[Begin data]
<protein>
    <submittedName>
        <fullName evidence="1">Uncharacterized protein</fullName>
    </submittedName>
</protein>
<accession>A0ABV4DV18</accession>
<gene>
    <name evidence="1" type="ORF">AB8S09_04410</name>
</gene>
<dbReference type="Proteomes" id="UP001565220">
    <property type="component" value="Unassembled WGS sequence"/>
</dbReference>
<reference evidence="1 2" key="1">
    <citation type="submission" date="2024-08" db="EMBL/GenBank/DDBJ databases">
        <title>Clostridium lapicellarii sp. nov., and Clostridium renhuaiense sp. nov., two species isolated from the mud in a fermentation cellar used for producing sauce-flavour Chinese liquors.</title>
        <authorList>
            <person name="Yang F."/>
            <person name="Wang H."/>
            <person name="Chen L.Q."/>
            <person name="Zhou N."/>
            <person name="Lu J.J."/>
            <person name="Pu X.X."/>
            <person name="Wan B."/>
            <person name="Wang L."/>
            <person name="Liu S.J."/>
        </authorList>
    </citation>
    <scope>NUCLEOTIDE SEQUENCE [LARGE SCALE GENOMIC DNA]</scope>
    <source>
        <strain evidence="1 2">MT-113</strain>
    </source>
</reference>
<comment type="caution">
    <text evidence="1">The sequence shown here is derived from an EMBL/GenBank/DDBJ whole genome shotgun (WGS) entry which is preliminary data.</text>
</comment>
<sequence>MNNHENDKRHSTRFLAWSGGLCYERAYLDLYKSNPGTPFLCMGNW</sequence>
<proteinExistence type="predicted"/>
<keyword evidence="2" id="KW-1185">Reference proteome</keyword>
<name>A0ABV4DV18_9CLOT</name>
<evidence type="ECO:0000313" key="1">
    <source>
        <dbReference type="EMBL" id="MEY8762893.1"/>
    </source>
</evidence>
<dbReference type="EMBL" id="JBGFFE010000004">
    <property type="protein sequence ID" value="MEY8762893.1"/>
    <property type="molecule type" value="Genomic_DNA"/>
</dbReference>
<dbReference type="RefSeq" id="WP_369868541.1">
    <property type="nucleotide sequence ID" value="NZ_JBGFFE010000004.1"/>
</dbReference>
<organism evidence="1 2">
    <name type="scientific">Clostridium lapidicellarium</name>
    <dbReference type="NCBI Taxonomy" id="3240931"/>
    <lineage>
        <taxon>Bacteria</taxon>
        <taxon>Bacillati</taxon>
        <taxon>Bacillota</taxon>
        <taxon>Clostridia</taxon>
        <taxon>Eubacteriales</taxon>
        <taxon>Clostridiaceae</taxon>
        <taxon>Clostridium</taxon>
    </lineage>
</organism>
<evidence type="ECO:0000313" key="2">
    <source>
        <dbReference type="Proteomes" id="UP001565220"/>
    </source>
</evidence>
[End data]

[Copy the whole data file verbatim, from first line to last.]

<protein>
    <submittedName>
        <fullName evidence="1">Uncharacterized protein</fullName>
    </submittedName>
</protein>
<accession>A0ABV4DV18</accession>
<gene>
    <name evidence="1" type="ORF">AB8S09_04410</name>
</gene>
<dbReference type="Proteomes" id="UP001565220">
    <property type="component" value="Unassembled WGS sequence"/>
</dbReference>
<reference evidence="1 2" key="1">
    <citation type="submission" date="2024-08" db="EMBL/GenBank/DDBJ databases">
        <title>Clostridium lapicellarii sp. nov., and Clostridium renhuaiense sp. nov., two species isolated from the mud in a fermentation cellar used for producing sauce-flavour Chinese liquors.</title>
        <authorList>
            <person name="Yang F."/>
            <person name="Wang H."/>
            <person name="Chen L.Q."/>
            <person name="Zhou N."/>
            <person name="Lu J.J."/>
            <person name="Pu X.X."/>
            <person name="Wan B."/>
            <person name="Wang L."/>
            <person name="Liu S.J."/>
        </authorList>
    </citation>
    <scope>NUCLEOTIDE SEQUENCE [LARGE SCALE GENOMIC DNA]</scope>
    <source>
        <strain evidence="1 2">MT-113</strain>
    </source>
</reference>
<comment type="caution">
    <text evidence="1">The sequence shown here is derived from an EMBL/GenBank/DDBJ whole genome shotgun (WGS) entry which is preliminary data.</text>
</comment>
<sequence>MNNHENDKRHSTRFLAWSGGLCYERAYLDLYKSNPGTPFLCMGNW</sequence>
<proteinExistence type="predicted"/>
<keyword evidence="2" id="KW-1185">Reference proteome</keyword>
<name>A0ABV4DV18_9CLOT</name>
<evidence type="ECO:0000313" key="1">
    <source>
        <dbReference type="EMBL" id="MEY8762893.1"/>
    </source>
</evidence>
<dbReference type="EMBL" id="JBGFFE010000004">
    <property type="protein sequence ID" value="MEY8762893.1"/>
    <property type="molecule type" value="Genomic_DNA"/>
</dbReference>
<dbReference type="RefSeq" id="WP_369868541.1">
    <property type="nucleotide sequence ID" value="NZ_JBGFFE010000004.1"/>
</dbReference>
<organism evidence="1 2">
    <name type="scientific">Clostridium lapidicellarium</name>
    <dbReference type="NCBI Taxonomy" id="3240931"/>
    <lineage>
        <taxon>Bacteria</taxon>
        <taxon>Bacillati</taxon>
        <taxon>Bacillota</taxon>
        <taxon>Clostridia</taxon>
        <taxon>Eubacteriales</taxon>
        <taxon>Clostridiaceae</taxon>
        <taxon>Clostridium</taxon>
    </lineage>
</organism>
<evidence type="ECO:0000313" key="2">
    <source>
        <dbReference type="Proteomes" id="UP001565220"/>
    </source>
</evidence>